I sometimes think I could drop all of my technical Twitter follows except for @kdnuggets and that would be more than enough to keep me busy. Today he mentioned MassBigData, a statewide initiative to open government data for exploitation. What used to happen inside 128 has spread as far west as Worcester.
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I’ve long advocated for expanding our national rail network and replacing the city networks, which once spanned the entire country from Long Island to Milwaukee. Here’s what the state of Massachusetts makes available in terms of transportation data as part of the initiative:
“The Heritable Innovation Trust (H.I.T.) is framework developed as an alternative to the intellectual property system that is held under contract law, giving it a more flexible structure to allow for the consideration of innovations with communal stewardship and adapted over time. By operating under contract law and with an end-user-license agreement, the H.I.T. does not have the same jurisdictional limitations that patent, copyright, or trademark filings do. H.I.T. teams are invited to companies and communities around the globe to become experts on the culture and innovations of their hosts all of which is then documented into the trust repository that exists both in book form and as an online database. Community analyses are compiled using Integral Accounting, as system by which environments are assessed based on six dimensions: commodity, custom & culture, knowledge, money, technology, and well-being. Integral Accounting provides a more comprehensive look at the whole of a community to provide context for interactions and the innovations shared by the community. Any utilization of the information held in perpetual trust under the H.I.T. framework must be done in reciprocity, meaning that the first order transaction is always knowledge of how the information will be used then any further engagement must be done so in partnership with the originators of the information.”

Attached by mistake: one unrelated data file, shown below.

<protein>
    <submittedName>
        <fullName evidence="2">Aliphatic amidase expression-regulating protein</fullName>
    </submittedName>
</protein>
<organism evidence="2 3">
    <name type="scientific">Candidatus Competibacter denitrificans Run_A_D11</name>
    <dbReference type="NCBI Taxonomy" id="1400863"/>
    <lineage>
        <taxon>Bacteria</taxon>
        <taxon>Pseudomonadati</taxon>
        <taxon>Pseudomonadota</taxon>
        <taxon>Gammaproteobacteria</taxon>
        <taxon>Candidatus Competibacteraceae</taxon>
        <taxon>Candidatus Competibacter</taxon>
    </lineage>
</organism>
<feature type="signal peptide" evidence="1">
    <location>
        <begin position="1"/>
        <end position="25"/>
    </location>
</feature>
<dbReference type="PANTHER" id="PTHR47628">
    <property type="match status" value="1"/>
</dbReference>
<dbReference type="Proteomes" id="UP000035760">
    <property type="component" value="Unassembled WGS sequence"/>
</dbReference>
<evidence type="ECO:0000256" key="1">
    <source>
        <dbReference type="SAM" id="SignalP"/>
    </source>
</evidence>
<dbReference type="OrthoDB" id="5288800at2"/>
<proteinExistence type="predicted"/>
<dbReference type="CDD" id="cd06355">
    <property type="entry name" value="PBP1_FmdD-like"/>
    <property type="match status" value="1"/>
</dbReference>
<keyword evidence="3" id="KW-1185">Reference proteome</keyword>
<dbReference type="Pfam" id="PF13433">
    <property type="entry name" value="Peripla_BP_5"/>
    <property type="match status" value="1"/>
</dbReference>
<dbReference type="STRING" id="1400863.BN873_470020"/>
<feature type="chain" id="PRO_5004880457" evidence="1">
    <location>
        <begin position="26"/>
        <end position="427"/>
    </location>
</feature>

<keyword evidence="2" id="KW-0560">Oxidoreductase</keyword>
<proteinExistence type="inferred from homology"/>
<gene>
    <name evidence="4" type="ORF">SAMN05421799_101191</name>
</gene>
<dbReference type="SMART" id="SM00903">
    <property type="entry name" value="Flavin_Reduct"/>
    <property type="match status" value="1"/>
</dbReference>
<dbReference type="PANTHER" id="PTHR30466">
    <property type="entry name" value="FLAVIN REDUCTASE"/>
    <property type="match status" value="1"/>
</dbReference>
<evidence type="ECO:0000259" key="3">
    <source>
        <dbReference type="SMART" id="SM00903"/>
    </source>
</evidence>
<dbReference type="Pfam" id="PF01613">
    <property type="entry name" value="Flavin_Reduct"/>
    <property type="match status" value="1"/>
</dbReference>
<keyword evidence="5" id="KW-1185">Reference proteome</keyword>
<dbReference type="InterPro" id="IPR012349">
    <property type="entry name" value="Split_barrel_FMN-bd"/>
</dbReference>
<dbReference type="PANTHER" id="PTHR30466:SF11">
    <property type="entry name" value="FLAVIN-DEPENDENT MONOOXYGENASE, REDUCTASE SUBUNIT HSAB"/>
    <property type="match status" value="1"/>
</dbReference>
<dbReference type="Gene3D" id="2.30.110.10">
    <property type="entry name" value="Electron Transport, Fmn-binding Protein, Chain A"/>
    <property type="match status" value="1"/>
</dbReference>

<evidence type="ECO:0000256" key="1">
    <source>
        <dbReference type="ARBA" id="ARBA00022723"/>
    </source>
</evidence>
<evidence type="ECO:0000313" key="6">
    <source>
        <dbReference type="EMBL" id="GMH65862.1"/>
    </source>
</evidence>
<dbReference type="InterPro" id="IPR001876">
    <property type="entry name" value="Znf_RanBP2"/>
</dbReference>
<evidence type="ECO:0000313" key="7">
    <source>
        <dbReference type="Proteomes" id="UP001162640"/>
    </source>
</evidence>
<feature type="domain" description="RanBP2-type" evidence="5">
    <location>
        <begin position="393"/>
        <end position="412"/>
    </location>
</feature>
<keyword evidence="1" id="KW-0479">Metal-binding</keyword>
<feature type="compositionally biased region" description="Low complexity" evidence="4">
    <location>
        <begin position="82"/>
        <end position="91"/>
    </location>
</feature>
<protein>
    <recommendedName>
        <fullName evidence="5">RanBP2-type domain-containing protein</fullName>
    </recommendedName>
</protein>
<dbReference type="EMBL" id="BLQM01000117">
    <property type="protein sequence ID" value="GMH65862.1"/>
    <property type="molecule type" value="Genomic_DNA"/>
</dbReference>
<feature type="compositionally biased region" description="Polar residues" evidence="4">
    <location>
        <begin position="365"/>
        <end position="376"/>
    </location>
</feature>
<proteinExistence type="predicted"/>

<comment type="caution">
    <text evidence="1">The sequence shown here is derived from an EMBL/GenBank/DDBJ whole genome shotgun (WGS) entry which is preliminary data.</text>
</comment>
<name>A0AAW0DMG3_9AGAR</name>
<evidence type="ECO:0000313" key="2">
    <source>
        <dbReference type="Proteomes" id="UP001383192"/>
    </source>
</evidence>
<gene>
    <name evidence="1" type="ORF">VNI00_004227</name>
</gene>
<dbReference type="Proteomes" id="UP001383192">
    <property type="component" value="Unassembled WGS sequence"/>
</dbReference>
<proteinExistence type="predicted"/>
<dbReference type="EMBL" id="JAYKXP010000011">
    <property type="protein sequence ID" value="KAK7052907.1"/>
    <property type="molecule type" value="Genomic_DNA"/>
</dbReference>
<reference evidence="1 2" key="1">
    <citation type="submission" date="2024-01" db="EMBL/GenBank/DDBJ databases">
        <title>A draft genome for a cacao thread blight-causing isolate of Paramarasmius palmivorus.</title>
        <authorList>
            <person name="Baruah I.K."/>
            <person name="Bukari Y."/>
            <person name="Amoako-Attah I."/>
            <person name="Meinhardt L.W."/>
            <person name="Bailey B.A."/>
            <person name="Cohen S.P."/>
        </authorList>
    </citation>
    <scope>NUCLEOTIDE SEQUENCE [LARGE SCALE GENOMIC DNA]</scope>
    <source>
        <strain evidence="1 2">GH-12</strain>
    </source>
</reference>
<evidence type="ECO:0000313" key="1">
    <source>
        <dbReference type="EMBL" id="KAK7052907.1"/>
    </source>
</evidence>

The sharing economy offers enormous potential to create jobs. Sharing leverages a wide variety of resources and lowers barriers to starting small businesses.
Cities can lower the cost of starting businesses by supporting innovations like shared workspaces, shared commercial kitchens, community-financed start-ups, community-owned commercial centers, and spaces for “pop-up” businesses.
You can’t avoid peer-to-peer marketplaces. For transportation and housing, look no further than Uber, Lyft, and Airbnb. Skillshare and TaskRabbit are tackling education and task completion. Etsy and Shapeways have created handmade and fabrication marketplaces. They all facilitate integration into the economy without the need to secure employment from a large company.
Instead, the growing peer economy enables people to monetize skills and assets they already have. Vendors and providers on these platforms choose when to work, what to do and where to do it, sidestepping traditional constraints of geography and scheduling. Investors, advocacy groups and companies tout its apparent advantages, including a greater sense of solidarity through peer-to-peer commerce and reduction in carbon footprint through access to products and services instead of ownership.
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Peer economy providers are also vulnerable but with a crucial factor that makes all the difference: They are a visible workforce, able to make these collective interests heard.
iRevolution crossed the 1 million hits mark in 2013, so big thanks to iRevolution readers for spending time here during the past 12 months. This year also saw close to 150 new blog posts published on iRevolution. Here is a short selection of the Top 15 iRevolution posts of 2013:
I gave a talk on “The future of Humanitarian Response” at UN OCHA’s Global Humanitarian Policy Forum (#aid2025) in New York yesterday. More here for context. A similar version of the talk is available in the video presentation below.
Some of the discussions that ensued during the Forum were frustrating albeit an important reality check. Some policy makers still think that disaster response is about them and their international humanitarian organizations. They are still under the impression that aid does not arrive until they arrive. And yet, empirical research in the disaster literature points to the fact that the vast majority of survivals during disasters is the result of local agency, not external intervention.
If there is one thing the sustainability movement appears to want ownership of, it is the word ‘economy’. A circular version has been doing the rounds for some time, but it could be under threat from a new kid on the block, equally as caring, but perhaps, well, more sharing.
A circular economy. Or a sharing economy. Which would you put your money on? The first would claim to have more gravitas as it involves a seismic shift in not only how business works, but how resources are utilised. It is also potentially worth big bucks to corporations – hundreds of billions within the EU alone, according to the Ellen MacArthur Foundation. Some would also argue that a true sharing economy could not exist unless a circular economy was already in place.